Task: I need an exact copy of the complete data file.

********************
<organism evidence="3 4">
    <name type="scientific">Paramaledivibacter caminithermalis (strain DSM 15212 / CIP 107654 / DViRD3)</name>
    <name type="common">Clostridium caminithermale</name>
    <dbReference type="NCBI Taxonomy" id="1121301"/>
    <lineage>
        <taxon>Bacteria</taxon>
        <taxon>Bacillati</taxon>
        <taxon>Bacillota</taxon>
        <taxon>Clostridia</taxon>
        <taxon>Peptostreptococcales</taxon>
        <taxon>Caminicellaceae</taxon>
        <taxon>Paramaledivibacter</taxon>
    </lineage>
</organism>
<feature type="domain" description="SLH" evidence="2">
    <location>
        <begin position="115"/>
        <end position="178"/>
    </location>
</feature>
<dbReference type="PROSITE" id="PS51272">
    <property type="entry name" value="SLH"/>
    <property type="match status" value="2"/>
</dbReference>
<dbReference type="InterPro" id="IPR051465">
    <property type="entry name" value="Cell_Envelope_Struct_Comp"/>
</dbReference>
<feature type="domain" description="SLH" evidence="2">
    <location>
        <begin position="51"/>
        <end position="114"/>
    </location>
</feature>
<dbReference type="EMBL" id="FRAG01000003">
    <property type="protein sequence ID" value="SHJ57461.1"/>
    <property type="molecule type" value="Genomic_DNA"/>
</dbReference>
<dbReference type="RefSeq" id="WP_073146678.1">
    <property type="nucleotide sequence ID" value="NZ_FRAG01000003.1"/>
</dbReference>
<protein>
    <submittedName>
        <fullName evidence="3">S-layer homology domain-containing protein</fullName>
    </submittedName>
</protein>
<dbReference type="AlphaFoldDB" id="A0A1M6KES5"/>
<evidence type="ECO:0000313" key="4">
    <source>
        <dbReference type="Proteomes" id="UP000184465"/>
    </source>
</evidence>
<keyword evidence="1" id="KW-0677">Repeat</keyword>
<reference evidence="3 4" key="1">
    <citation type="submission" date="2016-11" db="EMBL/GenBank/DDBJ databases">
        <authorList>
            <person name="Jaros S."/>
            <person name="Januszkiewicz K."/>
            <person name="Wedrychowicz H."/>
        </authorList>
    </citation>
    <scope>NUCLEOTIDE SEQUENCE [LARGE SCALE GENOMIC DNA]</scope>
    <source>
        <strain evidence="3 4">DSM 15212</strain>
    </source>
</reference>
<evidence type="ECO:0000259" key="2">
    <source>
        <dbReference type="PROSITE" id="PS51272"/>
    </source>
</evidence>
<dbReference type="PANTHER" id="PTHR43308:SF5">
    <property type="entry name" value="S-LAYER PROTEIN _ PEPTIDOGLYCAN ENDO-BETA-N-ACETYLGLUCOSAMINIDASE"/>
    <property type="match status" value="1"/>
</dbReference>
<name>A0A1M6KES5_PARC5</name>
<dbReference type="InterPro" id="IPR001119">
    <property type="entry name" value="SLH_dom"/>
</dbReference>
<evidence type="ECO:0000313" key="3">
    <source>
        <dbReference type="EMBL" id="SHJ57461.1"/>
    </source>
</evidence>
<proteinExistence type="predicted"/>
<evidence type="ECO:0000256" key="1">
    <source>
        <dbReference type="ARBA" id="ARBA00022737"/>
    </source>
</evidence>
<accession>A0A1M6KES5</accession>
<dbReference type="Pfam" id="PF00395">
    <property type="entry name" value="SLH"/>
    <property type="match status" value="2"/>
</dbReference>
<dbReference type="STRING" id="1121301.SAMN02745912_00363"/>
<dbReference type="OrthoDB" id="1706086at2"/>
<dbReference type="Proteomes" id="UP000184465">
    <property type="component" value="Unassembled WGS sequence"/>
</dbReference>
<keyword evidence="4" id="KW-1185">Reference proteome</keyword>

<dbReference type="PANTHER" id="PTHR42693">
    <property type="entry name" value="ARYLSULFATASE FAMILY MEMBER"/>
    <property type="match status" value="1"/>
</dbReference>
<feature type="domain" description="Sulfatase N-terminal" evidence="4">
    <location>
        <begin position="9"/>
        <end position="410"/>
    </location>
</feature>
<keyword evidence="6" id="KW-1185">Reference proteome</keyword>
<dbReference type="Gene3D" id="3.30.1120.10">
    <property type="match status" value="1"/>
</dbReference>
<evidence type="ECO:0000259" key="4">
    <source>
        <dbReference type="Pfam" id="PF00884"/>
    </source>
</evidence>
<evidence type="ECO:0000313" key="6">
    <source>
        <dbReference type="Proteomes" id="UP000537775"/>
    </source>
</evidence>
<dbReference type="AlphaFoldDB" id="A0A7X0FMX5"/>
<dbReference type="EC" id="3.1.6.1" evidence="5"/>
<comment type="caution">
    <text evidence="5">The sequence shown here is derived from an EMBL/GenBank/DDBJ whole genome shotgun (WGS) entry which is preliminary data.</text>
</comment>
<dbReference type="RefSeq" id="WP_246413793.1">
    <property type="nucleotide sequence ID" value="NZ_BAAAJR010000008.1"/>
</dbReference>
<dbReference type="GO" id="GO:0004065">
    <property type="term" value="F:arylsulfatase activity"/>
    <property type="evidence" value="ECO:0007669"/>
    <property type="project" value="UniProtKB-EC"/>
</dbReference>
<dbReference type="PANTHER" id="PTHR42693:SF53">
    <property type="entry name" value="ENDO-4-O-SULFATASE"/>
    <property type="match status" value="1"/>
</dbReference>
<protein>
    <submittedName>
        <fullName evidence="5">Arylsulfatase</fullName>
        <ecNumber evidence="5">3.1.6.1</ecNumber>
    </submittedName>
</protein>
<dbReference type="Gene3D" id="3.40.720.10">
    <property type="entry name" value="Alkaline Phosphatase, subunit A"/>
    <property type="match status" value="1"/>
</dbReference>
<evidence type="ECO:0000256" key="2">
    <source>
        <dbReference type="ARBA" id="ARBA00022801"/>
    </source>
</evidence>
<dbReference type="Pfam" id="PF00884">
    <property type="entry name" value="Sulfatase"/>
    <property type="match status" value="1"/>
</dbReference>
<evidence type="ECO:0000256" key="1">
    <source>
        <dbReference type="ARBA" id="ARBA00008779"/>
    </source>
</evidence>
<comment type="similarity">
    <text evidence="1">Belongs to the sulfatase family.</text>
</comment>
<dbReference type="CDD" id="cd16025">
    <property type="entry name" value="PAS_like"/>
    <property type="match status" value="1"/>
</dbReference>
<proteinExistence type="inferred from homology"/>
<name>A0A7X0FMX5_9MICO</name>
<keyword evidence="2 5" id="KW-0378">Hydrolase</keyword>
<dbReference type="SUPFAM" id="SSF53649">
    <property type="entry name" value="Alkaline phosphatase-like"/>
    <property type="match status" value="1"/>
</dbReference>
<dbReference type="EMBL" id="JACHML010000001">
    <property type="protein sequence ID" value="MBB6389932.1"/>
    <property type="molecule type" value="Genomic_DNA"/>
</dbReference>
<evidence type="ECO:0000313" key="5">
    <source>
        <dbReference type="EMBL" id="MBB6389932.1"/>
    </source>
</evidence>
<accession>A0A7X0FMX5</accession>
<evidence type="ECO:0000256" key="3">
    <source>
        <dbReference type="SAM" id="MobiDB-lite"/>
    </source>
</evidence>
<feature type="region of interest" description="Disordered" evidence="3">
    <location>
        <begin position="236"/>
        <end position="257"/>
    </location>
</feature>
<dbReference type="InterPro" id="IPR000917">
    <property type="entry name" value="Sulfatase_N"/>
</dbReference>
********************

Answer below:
<organism evidence="3 4">
    <name type="scientific">Paramaledivibacter caminithermalis (strain DSM 15212 / CIP 107654 / DViRD3)</name>
    <name type="common">Clostridium caminithermale</name>
    <dbReference type="NCBI Taxonomy" id="1121301"/>
    <lineage>
        <taxon>Bacteria</taxon>
        <taxon>Bacillati</taxon>
        <taxon>Bacillota</taxon>
        <taxon>Clostridia</taxon>
        <taxon>Peptostreptococcales</taxon>
        <taxon>Caminicellaceae</taxon>
        <taxon>Paramaledivibacter</taxon>
    </lineage>
</organism>
<feature type="domain" description="SLH" evidence="2">
    <location>
        <begin position="115"/>
        <end position="178"/>
    </location>
</feature>
<dbReference type="PROSITE" id="PS51272">
    <property type="entry name" value="SLH"/>
    <property type="match status" value="2"/>
</dbReference>
<dbReference type="InterPro" id="IPR051465">
    <property type="entry name" value="Cell_Envelope_Struct_Comp"/>
</dbReference>
<feature type="domain" description="SLH" evidence="2">
    <location>
        <begin position="51"/>
        <end position="114"/>
    </location>
</feature>
<dbReference type="EMBL" id="FRAG01000003">
    <property type="protein sequence ID" value="SHJ57461.1"/>
    <property type="molecule type" value="Genomic_DNA"/>
</dbReference>
<dbReference type="RefSeq" id="WP_073146678.1">
    <property type="nucleotide sequence ID" value="NZ_FRAG01000003.1"/>
</dbReference>
<protein>
    <submittedName>
        <fullName evidence="3">S-layer homology domain-containing protein</fullName>
    </submittedName>
</protein>
<dbReference type="AlphaFoldDB" id="A0A1M6KES5"/>
<evidence type="ECO:0000313" key="4">
    <source>
        <dbReference type="Proteomes" id="UP000184465"/>
    </source>
</evidence>
<keyword evidence="1" id="KW-0677">Repeat</keyword>
<reference evidence="3 4" key="1">
    <citation type="submission" date="2016-11" db="EMBL/GenBank/DDBJ databases">
        <authorList>
            <person name="Jaros S."/>
            <person name="Januszkiewicz K."/>
            <person name="Wedrychowicz H."/>
        </authorList>
    </citation>
    <scope>NUCLEOTIDE SEQUENCE [LARGE SCALE GENOMIC DNA]</scope>
    <source>
        <strain evidence="3 4">DSM 15212</strain>
    </source>
</reference>
<evidence type="ECO:0000259" key="2">
    <source>
        <dbReference type="PROSITE" id="PS51272"/>
    </source>
</evidence>
<dbReference type="PANTHER" id="PTHR43308:SF5">
    <property type="entry name" value="S-LAYER PROTEIN _ PEPTIDOGLYCAN ENDO-BETA-N-ACETYLGLUCOSAMINIDASE"/>
    <property type="match status" value="1"/>
</dbReference>
<name>A0A1M6KES5_PARC5</name>
<dbReference type="InterPro" id="IPR001119">
    <property type="entry name" value="SLH_dom"/>
</dbReference>
<evidence type="ECO:0000313" key="3">
    <source>
        <dbReference type="EMBL" id="SHJ57461.1"/>
    </source>
</evidence>
<proteinExistence type="predicted"/>
<evidence type="ECO:0000256" key="1">
    <source>
        <dbReference type="ARBA" id="ARBA00022737"/>
    </source>
</evidence>
<accession>A0A1M6KES5</accession>
<dbReference type="Pfam" id="PF00395">
    <property type="entry name" value="SLH"/>
    <property type="match status" value="2"/>
</dbReference>
<dbReference type="STRING" id="1121301.SAMN02745912_00363"/>
<dbReference type="OrthoDB" id="1706086at2"/>
<dbReference type="Proteomes" id="UP000184465">
    <property type="component" value="Unassembled WGS sequence"/>
</dbReference>
<keyword evidence="4" id="KW-1185">Reference proteome</keyword>

<dbReference type="PANTHER" id="PTHR42693">
    <property type="entry name" value="ARYLSULFATASE FAMILY MEMBER"/>
    <property type="match status" value="1"/>
</dbReference>
<feature type="domain" description="Sulfatase N-terminal" evidence="4">
    <location>
        <begin position="9"/>
        <end position="410"/>
    </location>
</feature>
<keyword evidence="6" id="KW-1185">Reference proteome</keyword>
<dbReference type="Gene3D" id="3.30.1120.10">
    <property type="match status" value="1"/>
</dbReference>
<evidence type="ECO:0000259" key="4">
    <source>
        <dbReference type="Pfam" id="PF00884"/>
    </source>
</evidence>
<evidence type="ECO:0000313" key="6">
    <source>
        <dbReference type="Proteomes" id="UP000537775"/>
    </source>
</evidence>
<dbReference type="AlphaFoldDB" id="A0A7X0FMX5"/>
<dbReference type="EC" id="3.1.6.1" evidence="5"/>
<comment type="caution">
    <text evidence="5">The sequence shown here is derived from an EMBL/GenBank/DDBJ whole genome shotgun (WGS) entry which is preliminary data.</text>
</comment>
<dbReference type="RefSeq" id="WP_246413793.1">
    <property type="nucleotide sequence ID" value="NZ_BAAAJR010000008.1"/>
</dbReference>
<dbReference type="GO" id="GO:0004065">
    <property type="term" value="F:arylsulfatase activity"/>
    <property type="evidence" value="ECO:0007669"/>
    <property type="project" value="UniProtKB-EC"/>
</dbReference>
<dbReference type="PANTHER" id="PTHR42693:SF53">
    <property type="entry name" value="ENDO-4-O-SULFATASE"/>
    <property type="match status" value="1"/>
</dbReference>
<protein>
    <submittedName>
        <fullName evidence="5">Arylsulfatase</fullName>
        <ecNumber evidence="5">3.1.6.1</ecNumber>
    </submittedName>
</protein>
<dbReference type="Gene3D" id="3.40.720.10">
    <property type="entry name" value="Alkaline Phosphatase, subunit A"/>
    <property type="match status" value="1"/>
</dbReference>
<evidence type="ECO:0000256" key="2">
    <source>
        <dbReference type="ARBA" id="ARBA00022801"/>
    </source>
</evidence>
<dbReference type="Pfam" id="PF00884">
    <property type="entry name" value="Sulfatase"/>
    <property type="match status" value="1"/>
</dbReference>
<evidence type="ECO:0000256" key="1">
    <source>
        <dbReference type="ARBA" id="ARBA00008779"/>
    </source>
</evidence>
<comment type="similarity">
    <text evidence="1">Belongs to the sulfatase family.</text>
</comment>
<dbReference type="CDD" id="cd16025">
    <property type="entry name" value="PAS_like"/>
    <property type="match status" value="1"/>
</dbReference>
<proteinExistence type="inferred from homology"/>
<name>A0A7X0FMX5_9MICO</name>
<keyword evidence="2 5" id="KW-0378">Hydrolase</keyword>
<dbReference type="SUPFAM" id="SSF53649">
    <property type="entry name" value="Alkaline phosphatase-like"/>
    <property type="match status" value="1"/>
</dbReference>
<dbReference type="EMBL" id="JACHML010000001">
    <property type="protein sequence ID" value="MBB6389932.1"/>
    <property type="molecule type" value="Genomic_DNA"/>
</dbReference>
<evidence type="ECO:0000313" key="5">
    <source>
        <dbReference type="EMBL" id="MBB6389932.1"/>
    </source>
</evidence>
<accession>A0A7X0FMX5</accession>
<evidence type="ECO:0000256" key="3">
    <source>
        <dbReference type="SAM" id="MobiDB-lite"/>
    </source>
</evidence>
<feature type="region of interest" description="Disordered" evidence="3">
    <location>
        <begin position="236"/>
        <end position="257"/>
    </location>
</feature>
<dbReference type="InterPro" id="IPR000917">
    <property type="entry name" value="Sulfatase_N"/>
</dbReference>